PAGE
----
My name is ***** ***** I am an experienced criminal
Yes, if she has an out of state felony warrant for a violation of her probation, it is highly likely that Georgia will send a team of marshalls over to bring her back to face her judge. If she's been in for any length of time, Georgia has already expressed their intent to come get her. When she is returned to Georgia, bail may be possible there. Right now, the warrant matter is not before the Georgia court
, and California controls whether she gets bail on the fugitive warrant.
She will have to resolve her California case first because once Georgia takes her, California won't pay to bring her back on a misdemeanor
. California cannot take over and rule on the Georgia case. All it can do is what every other state is required to do when someone in its state has an out of state fugitive warrant, and that is to hold the defendant for extradition.
Georgia would get 30 days, starting from after the signing of the extradition waiver, to extradite her. That's because there's a Federal Act called the Uniform Extradition Act that says that 30 days is a reasonable amount of time for an extradition to be completed.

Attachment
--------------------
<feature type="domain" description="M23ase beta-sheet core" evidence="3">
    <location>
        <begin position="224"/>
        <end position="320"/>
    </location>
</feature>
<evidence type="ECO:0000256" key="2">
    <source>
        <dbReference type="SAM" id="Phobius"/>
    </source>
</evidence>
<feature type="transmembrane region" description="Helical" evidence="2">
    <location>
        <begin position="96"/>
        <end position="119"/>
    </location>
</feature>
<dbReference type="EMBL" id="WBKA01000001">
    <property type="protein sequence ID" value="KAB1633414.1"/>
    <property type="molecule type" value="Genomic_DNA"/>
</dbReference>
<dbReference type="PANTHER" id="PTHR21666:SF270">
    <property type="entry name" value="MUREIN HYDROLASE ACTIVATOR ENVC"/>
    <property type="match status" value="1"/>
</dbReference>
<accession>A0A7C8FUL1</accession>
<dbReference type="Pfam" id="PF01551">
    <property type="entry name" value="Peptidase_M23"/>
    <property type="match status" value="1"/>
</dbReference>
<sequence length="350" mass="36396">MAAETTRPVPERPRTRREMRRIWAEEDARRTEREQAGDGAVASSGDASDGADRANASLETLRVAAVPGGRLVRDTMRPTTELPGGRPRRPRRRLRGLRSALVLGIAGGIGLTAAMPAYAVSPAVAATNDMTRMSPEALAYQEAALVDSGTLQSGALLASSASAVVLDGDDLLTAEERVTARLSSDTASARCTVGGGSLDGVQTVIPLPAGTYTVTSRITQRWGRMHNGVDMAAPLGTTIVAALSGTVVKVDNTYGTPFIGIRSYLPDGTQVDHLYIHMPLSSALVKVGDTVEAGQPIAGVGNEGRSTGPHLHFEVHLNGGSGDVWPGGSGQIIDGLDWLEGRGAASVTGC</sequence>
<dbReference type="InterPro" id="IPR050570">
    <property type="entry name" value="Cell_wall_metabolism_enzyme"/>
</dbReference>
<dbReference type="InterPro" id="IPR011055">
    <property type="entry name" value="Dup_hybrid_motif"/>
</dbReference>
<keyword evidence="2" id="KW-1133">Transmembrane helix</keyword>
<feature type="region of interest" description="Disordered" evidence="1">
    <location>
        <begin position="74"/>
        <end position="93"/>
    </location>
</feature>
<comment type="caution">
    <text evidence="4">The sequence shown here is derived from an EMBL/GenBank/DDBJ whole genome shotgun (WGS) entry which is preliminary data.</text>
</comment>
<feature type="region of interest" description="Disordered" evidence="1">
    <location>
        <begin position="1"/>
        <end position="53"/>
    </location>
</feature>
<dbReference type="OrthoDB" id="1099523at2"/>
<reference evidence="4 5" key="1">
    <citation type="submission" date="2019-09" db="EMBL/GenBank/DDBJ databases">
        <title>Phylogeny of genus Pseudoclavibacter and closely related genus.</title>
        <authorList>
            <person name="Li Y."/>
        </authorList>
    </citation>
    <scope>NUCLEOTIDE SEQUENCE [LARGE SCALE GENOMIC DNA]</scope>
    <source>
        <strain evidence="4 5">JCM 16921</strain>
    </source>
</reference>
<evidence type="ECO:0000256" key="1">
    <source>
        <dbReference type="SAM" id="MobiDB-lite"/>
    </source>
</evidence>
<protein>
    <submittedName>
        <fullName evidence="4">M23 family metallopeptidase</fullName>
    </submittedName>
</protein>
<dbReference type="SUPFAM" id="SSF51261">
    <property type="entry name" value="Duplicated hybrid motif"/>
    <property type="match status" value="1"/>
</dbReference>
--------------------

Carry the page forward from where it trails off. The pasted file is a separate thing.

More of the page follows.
States are free to make their own modifications and are not bound by the Act, but because the Federal Law says that 30 days is reasonable and Federal trumps state, there isn't much one can do about a delay until after 30 days are up. Then, if there is still no movement on the part of the wanting state, the defendant's lawyer can petition for a writ of habeas corpus to bring her before the judge for the state to show good cause as to why she was still being detained and, if the state couldn't, to release her.
Usually judges keep close watch on extradition cases since these defendants can easily fall through the cracks of the system if there is no other case they are being held for. Your fiancee probably has a lawyer or a public defender assigned to her. If she has no lawyer, you have to get a lawyer involved in California in case someone may need to do a writ as I indicated before, to demand her release if good cause can't be shown as to why California is still holding her if she winds up being detained for more than 30 days after she signs the waiver.